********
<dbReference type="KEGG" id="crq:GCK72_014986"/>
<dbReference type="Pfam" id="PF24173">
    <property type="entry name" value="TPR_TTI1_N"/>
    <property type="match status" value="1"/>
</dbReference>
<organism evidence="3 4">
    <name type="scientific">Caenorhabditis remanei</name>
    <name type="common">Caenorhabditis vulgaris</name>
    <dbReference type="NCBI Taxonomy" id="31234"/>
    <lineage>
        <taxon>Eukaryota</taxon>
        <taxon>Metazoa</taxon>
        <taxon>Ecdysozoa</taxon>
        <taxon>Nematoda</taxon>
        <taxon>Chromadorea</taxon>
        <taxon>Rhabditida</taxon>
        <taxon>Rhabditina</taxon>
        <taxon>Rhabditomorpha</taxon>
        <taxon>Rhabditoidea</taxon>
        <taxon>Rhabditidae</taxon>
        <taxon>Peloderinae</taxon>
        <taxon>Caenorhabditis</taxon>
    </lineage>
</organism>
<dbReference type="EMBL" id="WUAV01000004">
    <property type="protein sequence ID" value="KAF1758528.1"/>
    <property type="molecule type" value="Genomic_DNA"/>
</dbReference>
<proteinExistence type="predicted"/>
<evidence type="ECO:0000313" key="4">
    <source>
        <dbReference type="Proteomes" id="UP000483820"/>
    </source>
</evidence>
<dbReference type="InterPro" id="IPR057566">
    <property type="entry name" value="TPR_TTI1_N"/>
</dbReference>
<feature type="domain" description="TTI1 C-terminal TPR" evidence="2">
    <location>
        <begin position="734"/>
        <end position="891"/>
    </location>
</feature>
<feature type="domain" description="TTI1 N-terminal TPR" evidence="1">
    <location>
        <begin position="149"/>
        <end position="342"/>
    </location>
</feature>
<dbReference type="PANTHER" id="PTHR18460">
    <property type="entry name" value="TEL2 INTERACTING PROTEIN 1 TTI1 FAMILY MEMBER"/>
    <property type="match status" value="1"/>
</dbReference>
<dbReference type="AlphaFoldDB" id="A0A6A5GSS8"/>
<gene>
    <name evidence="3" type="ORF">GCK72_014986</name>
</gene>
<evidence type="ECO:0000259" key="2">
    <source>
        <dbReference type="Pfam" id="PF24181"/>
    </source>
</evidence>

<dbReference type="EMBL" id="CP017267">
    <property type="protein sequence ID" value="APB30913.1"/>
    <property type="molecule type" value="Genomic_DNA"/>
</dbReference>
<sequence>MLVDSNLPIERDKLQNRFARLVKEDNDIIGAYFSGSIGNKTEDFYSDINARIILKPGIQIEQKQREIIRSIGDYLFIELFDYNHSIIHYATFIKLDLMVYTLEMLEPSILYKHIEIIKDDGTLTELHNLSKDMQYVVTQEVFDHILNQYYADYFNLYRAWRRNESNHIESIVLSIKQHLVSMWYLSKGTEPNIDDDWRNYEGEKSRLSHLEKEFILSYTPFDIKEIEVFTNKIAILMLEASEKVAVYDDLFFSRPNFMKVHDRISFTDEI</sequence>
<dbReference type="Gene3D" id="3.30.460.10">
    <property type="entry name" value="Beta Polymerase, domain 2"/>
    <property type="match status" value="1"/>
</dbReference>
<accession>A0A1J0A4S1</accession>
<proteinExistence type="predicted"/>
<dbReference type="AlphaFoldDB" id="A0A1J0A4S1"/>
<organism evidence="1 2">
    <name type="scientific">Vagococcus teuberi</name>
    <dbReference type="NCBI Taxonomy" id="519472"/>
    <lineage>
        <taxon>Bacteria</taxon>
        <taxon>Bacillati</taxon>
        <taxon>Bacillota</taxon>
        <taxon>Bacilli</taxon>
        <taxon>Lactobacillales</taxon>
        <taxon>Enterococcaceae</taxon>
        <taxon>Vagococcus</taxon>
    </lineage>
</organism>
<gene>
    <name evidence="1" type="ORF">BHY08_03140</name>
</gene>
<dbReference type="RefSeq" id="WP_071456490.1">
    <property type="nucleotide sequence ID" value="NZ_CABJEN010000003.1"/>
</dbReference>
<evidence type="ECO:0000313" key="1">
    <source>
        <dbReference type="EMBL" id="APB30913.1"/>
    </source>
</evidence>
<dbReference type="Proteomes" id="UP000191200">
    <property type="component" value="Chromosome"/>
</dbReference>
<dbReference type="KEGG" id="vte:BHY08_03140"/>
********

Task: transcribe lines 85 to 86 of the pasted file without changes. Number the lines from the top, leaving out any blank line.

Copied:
        <taxon>Vagococcus</taxon>
    </lineage>